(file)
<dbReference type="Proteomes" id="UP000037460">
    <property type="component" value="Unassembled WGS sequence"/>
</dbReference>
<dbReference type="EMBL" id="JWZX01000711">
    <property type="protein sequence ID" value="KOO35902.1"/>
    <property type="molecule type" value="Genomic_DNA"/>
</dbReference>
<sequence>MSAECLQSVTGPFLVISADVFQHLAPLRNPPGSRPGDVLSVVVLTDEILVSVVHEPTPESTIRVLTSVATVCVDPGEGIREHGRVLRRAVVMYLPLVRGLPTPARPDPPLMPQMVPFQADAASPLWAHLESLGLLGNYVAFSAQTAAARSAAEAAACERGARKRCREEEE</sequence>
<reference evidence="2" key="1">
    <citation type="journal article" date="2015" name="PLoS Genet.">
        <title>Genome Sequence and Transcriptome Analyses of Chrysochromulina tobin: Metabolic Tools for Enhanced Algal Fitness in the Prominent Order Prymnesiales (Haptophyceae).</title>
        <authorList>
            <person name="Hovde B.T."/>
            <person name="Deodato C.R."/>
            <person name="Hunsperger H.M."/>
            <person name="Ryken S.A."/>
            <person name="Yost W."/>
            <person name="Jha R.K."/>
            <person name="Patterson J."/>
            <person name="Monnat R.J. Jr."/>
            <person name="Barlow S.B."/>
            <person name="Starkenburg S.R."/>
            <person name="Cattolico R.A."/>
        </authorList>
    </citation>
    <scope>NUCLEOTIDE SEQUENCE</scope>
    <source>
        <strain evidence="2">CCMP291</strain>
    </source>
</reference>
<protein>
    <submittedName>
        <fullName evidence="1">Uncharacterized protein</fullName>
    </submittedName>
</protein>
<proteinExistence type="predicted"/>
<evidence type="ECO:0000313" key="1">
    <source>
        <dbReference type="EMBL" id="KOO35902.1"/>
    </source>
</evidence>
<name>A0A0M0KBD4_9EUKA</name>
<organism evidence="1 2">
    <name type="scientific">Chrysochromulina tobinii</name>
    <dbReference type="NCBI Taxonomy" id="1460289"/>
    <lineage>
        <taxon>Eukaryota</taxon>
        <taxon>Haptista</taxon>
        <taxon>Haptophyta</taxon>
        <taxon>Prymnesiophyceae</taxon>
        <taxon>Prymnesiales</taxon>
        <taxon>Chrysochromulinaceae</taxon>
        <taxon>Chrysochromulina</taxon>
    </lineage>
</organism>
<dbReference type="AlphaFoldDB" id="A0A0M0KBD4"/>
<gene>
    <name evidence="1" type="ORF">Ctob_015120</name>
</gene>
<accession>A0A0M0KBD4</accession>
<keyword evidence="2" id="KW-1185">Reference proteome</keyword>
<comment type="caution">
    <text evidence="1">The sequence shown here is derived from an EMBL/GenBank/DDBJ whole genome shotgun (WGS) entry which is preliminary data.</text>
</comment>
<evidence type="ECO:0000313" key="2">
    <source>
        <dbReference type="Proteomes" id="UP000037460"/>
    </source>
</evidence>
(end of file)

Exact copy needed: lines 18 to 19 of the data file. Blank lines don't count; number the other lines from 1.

            <person name="Jha R.K."/>
            <person name="Patterson J."/>